Updated: 9:31 p.m. | Posted: 4:35 p.m.
Three central Illinois men have been arrested and charged in connection with the bombing of a Twin Cities mosque last August and an attempted bombing of an Illinois abortion clinic.
Michael B. Hari, 47, Michael McWhorter, 29 and Joe Morris, 22, were charged with "using an explosive device to maliciously destroy and damage" the Dar al Farooq Islamic Center in Bloomington, according to the U.S. Attorney's Office in Minnesota.
The men were arrested in east-central Illinois on Tuesday morning and were charged with the possession of a machine gun. They were also charged with the attempted bombing of the Women's Health Practice in Champaign, Ill., in November.
An informant notified law enforcement that he heard the group talking about the how they threw a pipe bomb at the mosque. Hari was supposed to pay $18,000 to Morris and McWhorter for their participation in the bombing, according to court documents.
The men drove from their Illinois homes to Minnesota and agreed that Morris would smash the mosque's windows and McWhorter would throw the bomb into the window of the mosque, charging documents said.
Jaylani Hussein, executive director of the Minnesota chapter of the Muslim advocacy and civil liberties group Council on American-Islamic Relations, welcomed news of the arrests. He also expressed concern over what led the men to target a mosque so far from their home.
"This is a well-funded, well organized attack that we have learned about today," he said at a press conference at the mosque Tuesday evening. "We recognize the early motivations are exactly what the anti-Muslim organizing has pushed — to push Muslims out, to drive fear in our communities. But today we want to reaffirm that our community is going to be resilient."
Imam Asad Zaman, executive director of the Muslim American Society of Minnesota, called on President Trump to "unequivocally condemn this act of terror." He also raised the question of what would motivate someone from Illinois to attack a Minnesota mosque, pointing to "a neighbor" who has posted anti-Muslim rhetoric attacking the mosque online.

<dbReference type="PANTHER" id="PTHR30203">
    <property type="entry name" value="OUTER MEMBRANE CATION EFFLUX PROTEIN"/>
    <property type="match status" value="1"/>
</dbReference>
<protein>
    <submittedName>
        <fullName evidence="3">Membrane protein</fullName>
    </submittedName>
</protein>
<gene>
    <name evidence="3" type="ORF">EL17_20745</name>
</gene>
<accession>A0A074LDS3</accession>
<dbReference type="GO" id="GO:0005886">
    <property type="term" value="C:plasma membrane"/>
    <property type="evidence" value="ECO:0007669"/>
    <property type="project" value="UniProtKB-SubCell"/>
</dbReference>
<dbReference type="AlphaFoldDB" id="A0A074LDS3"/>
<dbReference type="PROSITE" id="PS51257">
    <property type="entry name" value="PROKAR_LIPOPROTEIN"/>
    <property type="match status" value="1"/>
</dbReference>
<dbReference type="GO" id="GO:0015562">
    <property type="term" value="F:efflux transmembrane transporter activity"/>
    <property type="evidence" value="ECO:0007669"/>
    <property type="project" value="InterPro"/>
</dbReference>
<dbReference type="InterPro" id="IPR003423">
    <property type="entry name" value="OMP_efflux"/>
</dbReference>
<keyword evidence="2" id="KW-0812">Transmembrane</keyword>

"We should not allow a culture of hatred to be fostered in this beautiful state," Zaman said. "We need to call it out as it occurs, when it occurs, there are consequences. We do not need to wait until my organization also receives a bombing to ask, 'Why is this happening.'"
McWhorter allegedly told an FBI agent that he did not intend to kill Muslims, but just wanted "to scare them out of the country."
According to charging documents, McWhorter said Morris smashed the window of the mosque with a sledgehammer and ignited a "huge" black powder bomb. After he threw the bomb inside the mosque, McWhorter said he saw a man who looked "directly at him."
"We were long gone before it went off," McWhorter said.
In an April 2017 Chicago Tribune article, Hari described how he drafted a $10 billion plan to build a wall along the border with Mexico, citing President Trump's call for such a wall. Hari drew up the proposal after launching a security company, Crisis Resolution Security Services, the newspaper said.
Hari also filed a federal lawsuit just last month in central Illinois, naming the U.S. secretaries of agriculture and health and human services as defendants. It accuses their departments of violating his constitutional rights by doing the food-safety certification work that his firm, Equicert, does.
"The People of the United States have rejected the Marxist doctrine that the government shall own the means of production," he wrote, according to the court document. He requested a court order barring federal officials from interfering with his business.
The explosion at the mosque occurred in the early hours of Aug. 5, as worshipers gathered for the early morning prayer called Fajr.
No one was hurt, but the explosion woke neighbors and damaged the imam's office.
Gov. Mark Dayton called it "an act of terror."
"That bombing was a tragedy for all Minnesotans," Greg Brooker, acting U.S. Attorney for Minnesota said at a press conference in Minneapolis Tuesday afternoon.
The mosque primarily serves Somalis across the Twin Cities.
Mohamed Omar, the center's executive director, said at the time of the bombing that the mosque didn't receive any threats beforehand or claims of responsibility afterward. The FBI had offered a $30,000 reward for information leading to a conviction in the bombing.
Officials said at the time that witnesses saw someone throw something from a truck or van before the blast and saw a vehicle speed away afterward. Mosque leaders later released security video from inside the mosque that caught the moments before the explosion, and some smoke and flying debris.
The Associated Press contributed to this report.
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